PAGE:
• Thus, for example, it will be appreciated that features from different examples above may be used interchangeably where appropriate. Furthermore, whilst the above examples have focussed on a subject such as a human, it will be appreciated that the measuring device and techniques described above can be used with any animal, including but not limited to, primates, livestock, performance animals, such race horses, or the like.
  • Claims (12)

    1. Apparatus for use in performing impedance measurements on a subject, the apparatus including a measuring device (100) and a probe, the probe including:
      a) a housing (300) configured to be held by an operator in use;
      b) a contact surface (301) for contacting the subject, wherein the contact surface (301) includes a moving member (312) for moving relative to the subject; and,
      c) a connector (303) for connecting the contact surface to the measuring device, wherein the probe is arranged to be moved along a segment of the subject and the measuring device is arranged to perform a sequence of impedance measurements as the probe (116) is moved along the segment by the operator, so that the measuring device (100) determines impedance measurements along the segment, characterised in that the probe includes a sensor (316) for sensing movement of the moving member (312) and for determining positional information along different positions on the segment, and the measuring device being further arranged to use the impedance measurements and the positional information to determine an impedance profile.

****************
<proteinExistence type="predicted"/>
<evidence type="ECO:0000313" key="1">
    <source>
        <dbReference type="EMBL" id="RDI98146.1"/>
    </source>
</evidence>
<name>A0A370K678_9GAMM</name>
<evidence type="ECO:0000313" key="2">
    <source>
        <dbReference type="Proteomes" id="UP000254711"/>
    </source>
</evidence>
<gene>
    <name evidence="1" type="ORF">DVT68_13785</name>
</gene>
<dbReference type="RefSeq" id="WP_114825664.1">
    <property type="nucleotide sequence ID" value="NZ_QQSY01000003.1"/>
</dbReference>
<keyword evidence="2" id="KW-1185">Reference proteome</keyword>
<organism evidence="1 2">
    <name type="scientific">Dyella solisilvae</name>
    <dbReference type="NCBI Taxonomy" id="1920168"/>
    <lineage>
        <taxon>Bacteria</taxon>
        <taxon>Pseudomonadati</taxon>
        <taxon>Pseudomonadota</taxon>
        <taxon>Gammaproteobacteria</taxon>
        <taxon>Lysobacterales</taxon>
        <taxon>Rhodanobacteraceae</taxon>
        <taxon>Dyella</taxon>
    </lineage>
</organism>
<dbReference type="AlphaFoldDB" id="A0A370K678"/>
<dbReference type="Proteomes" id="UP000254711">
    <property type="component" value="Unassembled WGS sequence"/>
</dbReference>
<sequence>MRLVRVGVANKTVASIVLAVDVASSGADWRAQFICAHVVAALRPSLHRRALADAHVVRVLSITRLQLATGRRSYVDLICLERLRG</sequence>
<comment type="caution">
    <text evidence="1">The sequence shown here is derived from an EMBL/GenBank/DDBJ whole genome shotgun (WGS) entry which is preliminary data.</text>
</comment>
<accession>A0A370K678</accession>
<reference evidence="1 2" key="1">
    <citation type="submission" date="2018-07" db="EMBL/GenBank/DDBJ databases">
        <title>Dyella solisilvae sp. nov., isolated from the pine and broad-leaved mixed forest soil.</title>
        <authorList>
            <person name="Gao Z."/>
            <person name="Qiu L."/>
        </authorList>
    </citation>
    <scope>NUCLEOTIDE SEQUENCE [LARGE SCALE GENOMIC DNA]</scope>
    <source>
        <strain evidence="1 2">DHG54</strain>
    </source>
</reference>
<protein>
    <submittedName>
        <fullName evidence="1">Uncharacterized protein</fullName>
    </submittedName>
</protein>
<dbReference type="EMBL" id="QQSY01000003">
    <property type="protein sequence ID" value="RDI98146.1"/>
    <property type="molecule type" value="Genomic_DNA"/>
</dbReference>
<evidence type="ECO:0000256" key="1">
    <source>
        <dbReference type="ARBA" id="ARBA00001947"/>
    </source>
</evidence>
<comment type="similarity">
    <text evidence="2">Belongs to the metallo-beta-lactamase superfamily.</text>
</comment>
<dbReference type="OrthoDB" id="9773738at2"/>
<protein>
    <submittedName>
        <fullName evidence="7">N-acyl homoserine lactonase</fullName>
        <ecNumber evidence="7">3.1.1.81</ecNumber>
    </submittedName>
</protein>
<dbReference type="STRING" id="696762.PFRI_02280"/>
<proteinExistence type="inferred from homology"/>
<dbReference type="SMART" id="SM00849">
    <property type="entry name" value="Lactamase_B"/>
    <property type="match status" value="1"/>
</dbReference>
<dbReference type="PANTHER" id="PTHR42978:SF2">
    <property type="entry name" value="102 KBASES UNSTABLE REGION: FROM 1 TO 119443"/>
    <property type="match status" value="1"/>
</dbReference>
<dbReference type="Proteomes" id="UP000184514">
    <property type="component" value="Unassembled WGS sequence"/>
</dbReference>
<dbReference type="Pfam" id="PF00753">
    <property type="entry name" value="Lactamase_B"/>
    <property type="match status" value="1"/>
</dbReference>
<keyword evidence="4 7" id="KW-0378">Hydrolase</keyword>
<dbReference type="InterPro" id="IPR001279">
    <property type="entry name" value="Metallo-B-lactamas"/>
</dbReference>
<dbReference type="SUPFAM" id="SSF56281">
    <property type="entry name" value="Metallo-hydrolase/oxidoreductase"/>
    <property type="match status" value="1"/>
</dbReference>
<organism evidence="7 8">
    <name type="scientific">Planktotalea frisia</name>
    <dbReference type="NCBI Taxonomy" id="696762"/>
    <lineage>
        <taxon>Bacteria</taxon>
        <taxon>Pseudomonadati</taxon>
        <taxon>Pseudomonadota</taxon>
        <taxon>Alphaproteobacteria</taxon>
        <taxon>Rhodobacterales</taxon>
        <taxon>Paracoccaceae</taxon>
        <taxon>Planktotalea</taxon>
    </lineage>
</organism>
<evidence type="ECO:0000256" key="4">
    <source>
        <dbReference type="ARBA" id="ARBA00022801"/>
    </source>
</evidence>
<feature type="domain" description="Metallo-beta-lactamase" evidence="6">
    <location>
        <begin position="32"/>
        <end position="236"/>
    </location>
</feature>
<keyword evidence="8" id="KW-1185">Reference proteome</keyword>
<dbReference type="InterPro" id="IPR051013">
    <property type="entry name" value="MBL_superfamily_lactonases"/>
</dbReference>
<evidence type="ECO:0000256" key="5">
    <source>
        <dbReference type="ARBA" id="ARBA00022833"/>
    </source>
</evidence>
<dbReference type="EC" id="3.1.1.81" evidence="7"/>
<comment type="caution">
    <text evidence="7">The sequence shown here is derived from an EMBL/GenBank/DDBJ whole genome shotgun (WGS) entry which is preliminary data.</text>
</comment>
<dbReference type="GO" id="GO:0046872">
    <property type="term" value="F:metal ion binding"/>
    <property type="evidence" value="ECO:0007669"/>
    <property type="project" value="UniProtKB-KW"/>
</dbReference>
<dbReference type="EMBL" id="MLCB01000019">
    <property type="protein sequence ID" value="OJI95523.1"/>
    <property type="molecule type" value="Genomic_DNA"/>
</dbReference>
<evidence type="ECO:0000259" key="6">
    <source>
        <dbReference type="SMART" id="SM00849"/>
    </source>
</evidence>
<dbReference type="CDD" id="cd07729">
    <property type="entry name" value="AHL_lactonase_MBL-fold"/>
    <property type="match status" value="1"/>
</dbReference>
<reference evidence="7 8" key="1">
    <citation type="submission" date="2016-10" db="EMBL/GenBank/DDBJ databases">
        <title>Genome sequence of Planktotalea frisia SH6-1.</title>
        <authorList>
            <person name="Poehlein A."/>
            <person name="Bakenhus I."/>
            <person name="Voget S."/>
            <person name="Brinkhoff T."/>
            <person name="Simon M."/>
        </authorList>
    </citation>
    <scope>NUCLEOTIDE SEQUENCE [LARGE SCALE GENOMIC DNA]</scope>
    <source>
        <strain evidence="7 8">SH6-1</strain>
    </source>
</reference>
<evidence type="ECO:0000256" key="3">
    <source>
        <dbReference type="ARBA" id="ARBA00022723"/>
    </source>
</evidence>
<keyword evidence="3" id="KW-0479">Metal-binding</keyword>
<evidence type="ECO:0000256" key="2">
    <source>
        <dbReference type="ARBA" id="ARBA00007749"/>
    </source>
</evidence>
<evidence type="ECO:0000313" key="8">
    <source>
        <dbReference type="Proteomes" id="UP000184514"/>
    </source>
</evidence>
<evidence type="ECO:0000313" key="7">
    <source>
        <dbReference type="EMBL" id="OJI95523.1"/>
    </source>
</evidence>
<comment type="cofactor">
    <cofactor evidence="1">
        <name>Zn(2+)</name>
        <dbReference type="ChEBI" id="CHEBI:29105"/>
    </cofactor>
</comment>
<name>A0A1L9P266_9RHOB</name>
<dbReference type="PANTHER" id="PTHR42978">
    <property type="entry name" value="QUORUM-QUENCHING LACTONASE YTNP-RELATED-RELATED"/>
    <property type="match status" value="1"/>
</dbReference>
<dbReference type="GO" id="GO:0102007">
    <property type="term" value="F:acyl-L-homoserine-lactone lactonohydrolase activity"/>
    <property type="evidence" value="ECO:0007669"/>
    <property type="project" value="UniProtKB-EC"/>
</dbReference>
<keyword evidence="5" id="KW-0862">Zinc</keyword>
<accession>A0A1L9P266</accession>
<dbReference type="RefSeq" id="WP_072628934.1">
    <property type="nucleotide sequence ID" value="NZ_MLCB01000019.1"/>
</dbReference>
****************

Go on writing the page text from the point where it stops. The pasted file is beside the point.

2. Apparatus according to claim 1, wherein the housing (300) is an elongate housing, the contact surface (301) is provided at a first end of the housing (300) and the connector (303) is provided at a second opposing end of the housing.
    3. Apparatus according to claim 1 or claim 2, wherein the housing (300) is formed from an insulating material.
    4. Apparatus according to any one of the claims 1 to 3, wherein the housing (300) is formed from a perspex tube.
    5. Apparatus according to any one of the claims 1 to 4, wherein the contact surface (301) has a convex shape.
    6. Apparatus according to any one of claims 1 to 5, wherein the probe includes a contact (313) for electrically connecting the moving member to the connecter (303).
    7. Apparatus according to any one of the claims 1 to 6, wherein the connector (303) is for connecting to a lead of a measuring device.
    8. Apparatus according to any one of the claims 1 to 7, wherein, the measuring device includes, a processing system (102) for
      a) causing at least one electrical signal to be applied to the subject via first electrodes (113, 114) provided on the subject; and,